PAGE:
Eating out, the good the bad and the ugly!

The Food Standards Agency, in conjunction with Allergy UK have recently carried out a UK wide survey of those suffering a food allergy to gather their views, experiences and opinions of eating out in the UK since the new EU food labelling regulations came into force.

The research clearly shows that more is being done across the industry as a whole, with 83% of respondents stating that they had seen an increase in measures designed to make life easier, such as staff actively asking in the kitchen and better menu information. 58% of respondents felt that their overall experience of eating out had improved with 52% being reassured by the fact that they felt confident when asking a member of staff.

Taking gluten free, there has been an 89% rise in gluten free terminology and wheat free options are up 80%. Dairy free is yet to see such favourable treatment, despite dairy being a more prevalent allergen that gluten.

Unfortunately, 46% felt that nothing had changed or that their dining experiences had worsened When drilling down into the reasons for the continued or worsened dining experiences a significant number are linked to front line staff which could so easily be avoided.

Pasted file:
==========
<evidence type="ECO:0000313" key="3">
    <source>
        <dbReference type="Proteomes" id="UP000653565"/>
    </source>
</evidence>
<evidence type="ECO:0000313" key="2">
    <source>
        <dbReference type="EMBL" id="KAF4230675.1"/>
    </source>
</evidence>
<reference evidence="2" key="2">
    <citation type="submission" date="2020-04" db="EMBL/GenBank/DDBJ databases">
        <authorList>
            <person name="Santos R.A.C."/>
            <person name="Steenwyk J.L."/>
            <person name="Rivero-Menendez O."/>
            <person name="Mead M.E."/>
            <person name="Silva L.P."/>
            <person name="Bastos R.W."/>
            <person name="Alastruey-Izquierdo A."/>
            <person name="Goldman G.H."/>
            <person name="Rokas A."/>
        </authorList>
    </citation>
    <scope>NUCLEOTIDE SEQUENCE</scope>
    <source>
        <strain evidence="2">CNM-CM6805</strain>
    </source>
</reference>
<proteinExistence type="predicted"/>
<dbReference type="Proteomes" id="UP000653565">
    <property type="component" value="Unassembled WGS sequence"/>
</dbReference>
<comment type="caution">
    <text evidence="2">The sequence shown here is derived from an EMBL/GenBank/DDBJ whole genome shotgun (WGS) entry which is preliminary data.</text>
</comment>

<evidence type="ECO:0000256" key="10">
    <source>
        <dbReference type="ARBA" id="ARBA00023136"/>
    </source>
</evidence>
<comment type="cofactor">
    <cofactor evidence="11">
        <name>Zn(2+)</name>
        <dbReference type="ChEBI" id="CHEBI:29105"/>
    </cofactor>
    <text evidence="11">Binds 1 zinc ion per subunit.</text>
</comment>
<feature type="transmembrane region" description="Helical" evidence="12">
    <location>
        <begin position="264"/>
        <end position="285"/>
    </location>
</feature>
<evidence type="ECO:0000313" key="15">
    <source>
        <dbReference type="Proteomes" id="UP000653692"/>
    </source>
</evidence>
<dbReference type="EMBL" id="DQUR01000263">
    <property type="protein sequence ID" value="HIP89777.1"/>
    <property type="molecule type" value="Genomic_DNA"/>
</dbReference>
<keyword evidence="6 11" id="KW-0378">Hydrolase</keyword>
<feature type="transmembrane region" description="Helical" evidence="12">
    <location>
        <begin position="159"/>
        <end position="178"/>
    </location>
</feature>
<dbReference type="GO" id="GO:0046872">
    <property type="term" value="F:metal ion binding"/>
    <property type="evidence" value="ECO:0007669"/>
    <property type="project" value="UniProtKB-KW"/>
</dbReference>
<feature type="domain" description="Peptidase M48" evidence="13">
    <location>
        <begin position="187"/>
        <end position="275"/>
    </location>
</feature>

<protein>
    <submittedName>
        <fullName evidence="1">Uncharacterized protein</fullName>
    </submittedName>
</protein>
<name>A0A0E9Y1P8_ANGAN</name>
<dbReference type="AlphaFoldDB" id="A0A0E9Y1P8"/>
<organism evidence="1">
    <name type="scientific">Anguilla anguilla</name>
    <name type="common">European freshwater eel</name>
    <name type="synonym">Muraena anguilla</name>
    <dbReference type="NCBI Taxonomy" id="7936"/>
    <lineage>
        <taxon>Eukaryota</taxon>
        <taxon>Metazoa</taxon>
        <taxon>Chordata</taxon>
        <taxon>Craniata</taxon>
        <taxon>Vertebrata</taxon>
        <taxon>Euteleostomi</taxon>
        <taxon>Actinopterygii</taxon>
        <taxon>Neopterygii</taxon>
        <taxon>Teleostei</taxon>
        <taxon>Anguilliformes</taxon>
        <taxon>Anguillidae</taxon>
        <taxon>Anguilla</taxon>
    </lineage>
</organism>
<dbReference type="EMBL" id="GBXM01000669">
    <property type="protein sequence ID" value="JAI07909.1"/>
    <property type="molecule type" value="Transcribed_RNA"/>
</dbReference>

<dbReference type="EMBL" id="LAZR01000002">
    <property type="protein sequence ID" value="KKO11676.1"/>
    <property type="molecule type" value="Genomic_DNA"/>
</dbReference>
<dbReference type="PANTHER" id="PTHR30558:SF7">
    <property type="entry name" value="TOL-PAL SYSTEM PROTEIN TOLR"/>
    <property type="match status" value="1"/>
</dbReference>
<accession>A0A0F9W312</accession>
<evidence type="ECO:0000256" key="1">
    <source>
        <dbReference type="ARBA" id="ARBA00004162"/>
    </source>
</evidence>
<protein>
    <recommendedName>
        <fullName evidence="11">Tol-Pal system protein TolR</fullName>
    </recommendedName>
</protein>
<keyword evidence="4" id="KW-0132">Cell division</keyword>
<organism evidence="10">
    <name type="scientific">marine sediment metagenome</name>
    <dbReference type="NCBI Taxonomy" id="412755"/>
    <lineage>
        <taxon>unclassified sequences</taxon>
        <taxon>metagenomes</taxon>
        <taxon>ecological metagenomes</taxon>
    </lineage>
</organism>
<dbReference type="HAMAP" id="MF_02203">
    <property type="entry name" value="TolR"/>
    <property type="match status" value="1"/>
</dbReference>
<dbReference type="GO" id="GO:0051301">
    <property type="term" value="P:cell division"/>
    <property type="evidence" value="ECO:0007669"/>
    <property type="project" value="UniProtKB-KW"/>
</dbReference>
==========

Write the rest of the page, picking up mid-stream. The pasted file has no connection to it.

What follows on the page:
• 41% felt staff were in a rush and that they didn’t check allergen information properly
  • 69% stated that staff didn’t understand the severity of an allergy sufficiently
  • 68% claimed that staff appeared to have a lack of knowledge about ingredients and substitutes
  • 64% have experienced over caution with the use of blanket ‘may contain’ statements.

It is understandable that venues wish to be cautious and might feel that the use of blanket ‘may contain’ statements help the consumer, but if such statements can be avoided it gives FreeFrom diners the option to review menu items and see what could actually be removed to make it a suitable dish for them.

Such apparent problems in understanding and communication may, in part, have led to the 25% of respondents having had an allergic reaction whilst eating out with 6% being admitted to hospital.

The outcome of someone becoming unwell as a result of incorrect allergy information should be to report it to their local authority who would then carry out an inspection.  Something no venue wants, however the reactions of the respondents vary, with only 25% stating they would report it to the FSA and only 15% to their local authority.  However, 30% would tell other allergen sufferers to avoid the venue and 23% would complain about the venue on social media.  None of the outcomes being positive for any venue. On the reverse, allergy sufferers or FreeFrom diners are equally likely to tell their peers about positive dining experiences and would also write their positive reviews on social media.

There is so much positive change happening, lets make the remaining 46% feel happy and confident about their eating out experiences!

To read the full report please click here

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